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An Official Publication of the Indian Association of Oral and Maxillofacial Pathologists

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Year : 2014  |  Volume : 18  |  Issue : 4  |  Page : 143-146

Telangiectatic osteosarcoma affecting the mandible

1 Departments of Oral Pathology and Microbiology, Sri Jagadguru Murugharajendra Dental College and Hospital, Chitradurga, Karnataka, India
2 Attavar Balakrishna Shetty Memorial Institute of Dental Sciences, Mangalore, Karnataka, India
3 Department of Pathology, Kawdoor SadanandaHegde Medical Academy, Mangalore, Karnataka, India

Date of Submission14-Jun-2011
Date of Acceptance25-Jun-2014
Date of Web Publication20-Sep-2014

Correspondence Address:
LR Kumaraswamy Naik
Department of Oral Pathology and Microbiology, SJM Dental College and Hospital, Chitradurga - 577 501, Karnataka
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Source of Support: None, Conflict of Interest: None

DOI: 10.4103/0973-029X.141371

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Osteosarcomas are relatively rare in jaws and maxillomandibular lesions in children are distinctly uncommon. Telengiactic osteosarcomas in jaws are still a very rare variant and till now just 3 cases are reported in English literature. Herein, we report the first case of telangiectatic osteosarcoma occurring in mandible in pediatric patient. Patient was treated by hemimandibulectomy and is free of disease since seven years with regular follow-up.

Keywords: Aneurysmal bone cyst, mandible, paediatric patient, telangiectatic osteosarcoma

How to cite this article:
Naik LK, Shetty P, Teerthanath S, Jagadeesh H M. Telangiectatic osteosarcoma affecting the mandible . J Oral Maxillofac Pathol 2014;18, Suppl S1:143-6

How to cite this URL:
Naik LK, Shetty P, Teerthanath S, Jagadeesh H M. Telangiectatic osteosarcoma affecting the mandible . J Oral Maxillofac Pathol [serial online] 2014 [cited 2021 Oct 27];18, Suppl S1:143-6. Available from: https://www.jomfp.in/text.asp?2014/18/4/143/141371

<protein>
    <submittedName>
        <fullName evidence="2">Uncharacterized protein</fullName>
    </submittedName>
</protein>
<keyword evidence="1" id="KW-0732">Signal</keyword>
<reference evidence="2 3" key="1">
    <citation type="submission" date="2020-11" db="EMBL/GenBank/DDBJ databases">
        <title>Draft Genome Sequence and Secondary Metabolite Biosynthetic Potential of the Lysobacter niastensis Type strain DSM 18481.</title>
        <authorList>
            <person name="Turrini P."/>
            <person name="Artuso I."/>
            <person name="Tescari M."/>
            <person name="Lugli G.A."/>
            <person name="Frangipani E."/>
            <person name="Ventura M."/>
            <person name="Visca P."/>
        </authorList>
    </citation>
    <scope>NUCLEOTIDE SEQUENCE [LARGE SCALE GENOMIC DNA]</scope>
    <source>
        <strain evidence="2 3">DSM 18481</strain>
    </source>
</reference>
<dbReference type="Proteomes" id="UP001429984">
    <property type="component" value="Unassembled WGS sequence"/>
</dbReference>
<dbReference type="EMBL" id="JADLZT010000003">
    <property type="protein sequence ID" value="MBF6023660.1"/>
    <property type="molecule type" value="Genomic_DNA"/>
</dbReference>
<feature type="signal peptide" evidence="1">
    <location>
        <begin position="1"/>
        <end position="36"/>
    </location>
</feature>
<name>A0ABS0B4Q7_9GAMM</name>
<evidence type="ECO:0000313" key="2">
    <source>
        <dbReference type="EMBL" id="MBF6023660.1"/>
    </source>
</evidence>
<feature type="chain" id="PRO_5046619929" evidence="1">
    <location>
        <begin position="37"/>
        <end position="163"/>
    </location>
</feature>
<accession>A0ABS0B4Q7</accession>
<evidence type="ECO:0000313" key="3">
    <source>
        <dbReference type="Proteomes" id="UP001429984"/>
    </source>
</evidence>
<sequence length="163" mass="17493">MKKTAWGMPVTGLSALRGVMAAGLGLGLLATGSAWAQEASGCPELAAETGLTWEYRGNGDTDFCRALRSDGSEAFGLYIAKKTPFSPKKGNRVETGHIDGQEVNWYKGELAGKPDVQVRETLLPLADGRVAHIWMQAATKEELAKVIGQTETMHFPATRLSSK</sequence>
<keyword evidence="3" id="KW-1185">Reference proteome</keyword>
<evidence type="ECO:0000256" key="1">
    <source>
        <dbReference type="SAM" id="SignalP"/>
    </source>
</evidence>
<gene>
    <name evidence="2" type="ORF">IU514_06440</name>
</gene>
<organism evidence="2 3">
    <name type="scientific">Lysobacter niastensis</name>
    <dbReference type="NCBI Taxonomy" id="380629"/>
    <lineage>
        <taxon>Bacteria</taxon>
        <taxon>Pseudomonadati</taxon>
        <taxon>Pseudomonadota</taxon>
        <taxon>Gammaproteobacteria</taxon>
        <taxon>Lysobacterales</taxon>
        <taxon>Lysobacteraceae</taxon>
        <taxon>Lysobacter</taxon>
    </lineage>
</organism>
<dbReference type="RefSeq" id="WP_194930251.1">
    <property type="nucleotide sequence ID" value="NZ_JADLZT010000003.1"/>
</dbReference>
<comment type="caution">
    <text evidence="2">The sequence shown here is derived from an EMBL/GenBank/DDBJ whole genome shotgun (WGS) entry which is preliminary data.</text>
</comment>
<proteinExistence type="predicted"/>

Introduction Top

Osteosarcomas (OS) of jaws bone are uncommon and most of them are classical osteosarcoma representing about 6% to 7% of the total osteosarcomas. [1],[2] The tumor usually occurs in the long bones with predilection to the distal femoral metaphysis, proximal tibia and humeral metaphysis. The age incidence of OS in long bones is second decade of life. [1] The mortality rate is also varied in these locations with 5 years survival around 20% to 70%. [1],[3] Whereas in the maxillofacial bones, the presentation of the tumor is at the later age (a decade later), its higher survival rate and a lower incidence of metastasis are believed to differentiate from OS in other locations. [4] Telangiectatic osteosarcoma (TOS) is a rare variant of OS, accounting for 0.8-2.5% of all OS. [5] Two cases of primary TOS in jaws has been reported by Chan et al., [6] and Huvos et al.,[7] and one case of secondary metastasis reported by Alves et al., [8] We believe that this is the fourth case of TOS affecting the mandible and first case affecting the jaw in pediatric patients, under the age of 14 years.

   Case report Top